Medical cannabis regulation changes create new picture

Written by  //  July 19, 2016  //  General Biz News  //  No comments

The easing of ownership requirements would facilitate the process of raising capital from abroad to start operations and recruit human resources with the needed expertise on the cultivation and elaboration of medicinal cannabis products. (Credit: Wikipedia)

The easing of ownership requirements would facilitate the process of raising capital from abroad to start operations and recruit human resources with the needed expertise on the cultivation and elaboration of medicinal cannabis products. (Credit: Wikipedia)

The new regulations for medical cannabis recently adopted by the Puerto Rico Department of Health set more flexible ownership requirements for all cannabis establishments, create new licenses for cannabis transportation, storage and distribution while opening new opportunities for the growing medical tourism sector.

“Although the new regulations significantly increase the cost of some of the existing licenses, they also facilitate securing external capital and pave the way for hospitals that wish to enter the medicinal cannabis market for visiting foreign patients,” said Goodwin Aldarondo, president of Puerto Rico Legal Marijuana, a nonprofit organization with the goal of educating others about the legal considerations related to medicinal cannabis in Puerto Rico and providing seminars for the professional development of anyone interested in joining the cannabis industry.

“It is important for all entrepreneurs and health professionals interested in the issue of medicinal cannabis to carefully analyze the new regulations,” he added.

The Puerto Rico State Department gave the green light to the new regulation on July 8, substituting Regulation 155, which was previously enacted in January.

New licenses and ownership changes
As part of the regulation changes, a new set of licenses have been created for business interested in the transport of the cannabis plant and its products ($30,000), storage facilities ($35,000) and distribution ($75,000,) said Aldarondo. Aside from the new licenses, Aldarondo explained that licenses for doctors, cultivation, manufacturing (processing of cannabis plants and product fabrication) and dispensaries for the sale of products to patients remain in effect.

Furthermore, Regulation 8766 requires anyone interested in working in the medical cannabis industry to obtain a new occupational license. To attain the license, the individual must take a course approved by the Puerto Rico Health Department and pass and a related examination with a score of more than 70 percent.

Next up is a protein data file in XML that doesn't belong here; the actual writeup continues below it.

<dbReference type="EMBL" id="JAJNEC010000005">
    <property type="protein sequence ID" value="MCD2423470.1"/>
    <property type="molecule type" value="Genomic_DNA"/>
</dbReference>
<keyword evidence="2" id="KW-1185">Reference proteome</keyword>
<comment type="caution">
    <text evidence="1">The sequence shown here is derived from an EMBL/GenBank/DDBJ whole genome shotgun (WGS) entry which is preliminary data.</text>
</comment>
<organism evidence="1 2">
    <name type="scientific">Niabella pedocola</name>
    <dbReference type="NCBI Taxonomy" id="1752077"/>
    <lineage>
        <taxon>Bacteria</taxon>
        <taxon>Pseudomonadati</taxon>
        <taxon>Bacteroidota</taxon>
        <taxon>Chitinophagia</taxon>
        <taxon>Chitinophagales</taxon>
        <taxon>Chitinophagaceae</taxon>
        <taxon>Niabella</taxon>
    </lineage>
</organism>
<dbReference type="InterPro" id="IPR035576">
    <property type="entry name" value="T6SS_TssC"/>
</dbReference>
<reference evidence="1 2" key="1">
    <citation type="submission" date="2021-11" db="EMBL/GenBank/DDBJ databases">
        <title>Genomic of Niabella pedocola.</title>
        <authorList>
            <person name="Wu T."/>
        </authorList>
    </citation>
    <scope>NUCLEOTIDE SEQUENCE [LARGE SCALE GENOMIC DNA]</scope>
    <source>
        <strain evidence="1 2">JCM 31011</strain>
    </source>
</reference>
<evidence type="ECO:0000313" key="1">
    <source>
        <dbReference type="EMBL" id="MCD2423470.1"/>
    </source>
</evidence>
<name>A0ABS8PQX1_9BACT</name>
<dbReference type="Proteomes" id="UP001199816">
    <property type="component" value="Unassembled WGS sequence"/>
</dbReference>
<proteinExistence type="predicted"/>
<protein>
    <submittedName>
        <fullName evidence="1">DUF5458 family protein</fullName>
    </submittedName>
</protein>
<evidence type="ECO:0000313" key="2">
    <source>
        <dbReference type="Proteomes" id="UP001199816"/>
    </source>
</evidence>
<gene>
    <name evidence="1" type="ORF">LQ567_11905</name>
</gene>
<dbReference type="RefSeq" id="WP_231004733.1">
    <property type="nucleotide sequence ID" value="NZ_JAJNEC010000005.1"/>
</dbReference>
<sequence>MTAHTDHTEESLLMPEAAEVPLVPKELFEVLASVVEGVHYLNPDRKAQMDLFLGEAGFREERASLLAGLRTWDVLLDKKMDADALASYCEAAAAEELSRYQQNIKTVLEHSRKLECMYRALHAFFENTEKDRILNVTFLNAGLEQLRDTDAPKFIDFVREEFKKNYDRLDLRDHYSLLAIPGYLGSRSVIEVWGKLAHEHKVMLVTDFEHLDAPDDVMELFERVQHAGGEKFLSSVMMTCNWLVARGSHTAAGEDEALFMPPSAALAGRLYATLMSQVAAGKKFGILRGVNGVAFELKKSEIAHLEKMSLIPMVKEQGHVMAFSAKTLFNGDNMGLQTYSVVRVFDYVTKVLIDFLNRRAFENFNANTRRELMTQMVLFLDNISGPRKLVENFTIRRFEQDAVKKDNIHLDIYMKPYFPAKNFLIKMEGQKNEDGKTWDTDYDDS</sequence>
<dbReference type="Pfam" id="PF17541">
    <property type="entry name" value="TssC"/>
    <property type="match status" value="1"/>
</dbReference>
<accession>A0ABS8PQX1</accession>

In terms of cannabis businesses’ ownership structure, the new regulations allow nonresident investors to become owners of up to 49 percent of a local medical cannabis establishment dedicated to the cultivation, processing, laboratory or dispensary. However, majority stockholders must be local residents. Previous regulations limited ownership to individuals residing in Puerto Rico for the last two years.

Aldarondo anticipated that the easing of ownership requirements would facilitate the process of raising capital from abroad to start operations and recruit human resources with the needed expertise on the cultivation and elaboration of medicinal cannabis products.

Medical tourism opportunities
The repealed Regulation 155 contemplated in a non-specific manner the possibility of providing treatment with medicinal cannabis to visiting foreign patients, something corrected in the new Regulation 8766.

“The integration of medicinal cannabis opens new business opportunities in medical tourism for both doctors and hospitals,” said Aldarondo.

New regulations allow nonresident patients to obtain and consume medicinal cannabis by complying with certain conditions. If the patient comes from the United States mainland, they must possess a valid patient card from a state that authorizes medicinal cannabis.

Said state must require, as Puerto Rico does, a doctor’s recommendation. The medical condition to be treated must be one of those recognized in local regulations. The patient card must have a photo, expedition date and be currently valid. Lastly, the patient will need a recommendation from a doctor in Puerto Rico.

If the patient does not come from the United States, they must present medical evidence of the condition to be treated and obtain the recommendation of a certified doctor in Puerto Rico.

“We assume that the criteria for visiting foreign patients will be the same as for residents of states where medical cannabis is not yet recognized,” said Aldarondo.

Looking at the Colorado model
Puerto Rico Legal Marijuana is organizing an educational trip to the state of Colorado for those interested in obtaining more information on the medical cannabis industry from Sept. 12-16. Participants will visit cultivation centers, dispensaries, cannabis extraction facilities, treatment centers and product manufacturing facilities.

During the trip, they will attend seminars on legal aspects, lighting systems, security, fertilizers and pesticides. The Puerto Rico Supreme Court has approved the course for 21 credits of continuing professional education for lawyers.

“This trip to Colorado is the first of a series, where participants will have the experience of seeing up close the medical cannabis industry and obtain invaluable information on the best practices for each phase, from seed to sale,” Aldarondo said.

Regulations in the state of Colorado will also be analyzed and compared to those enacted by the Puerto Rico Health Department.

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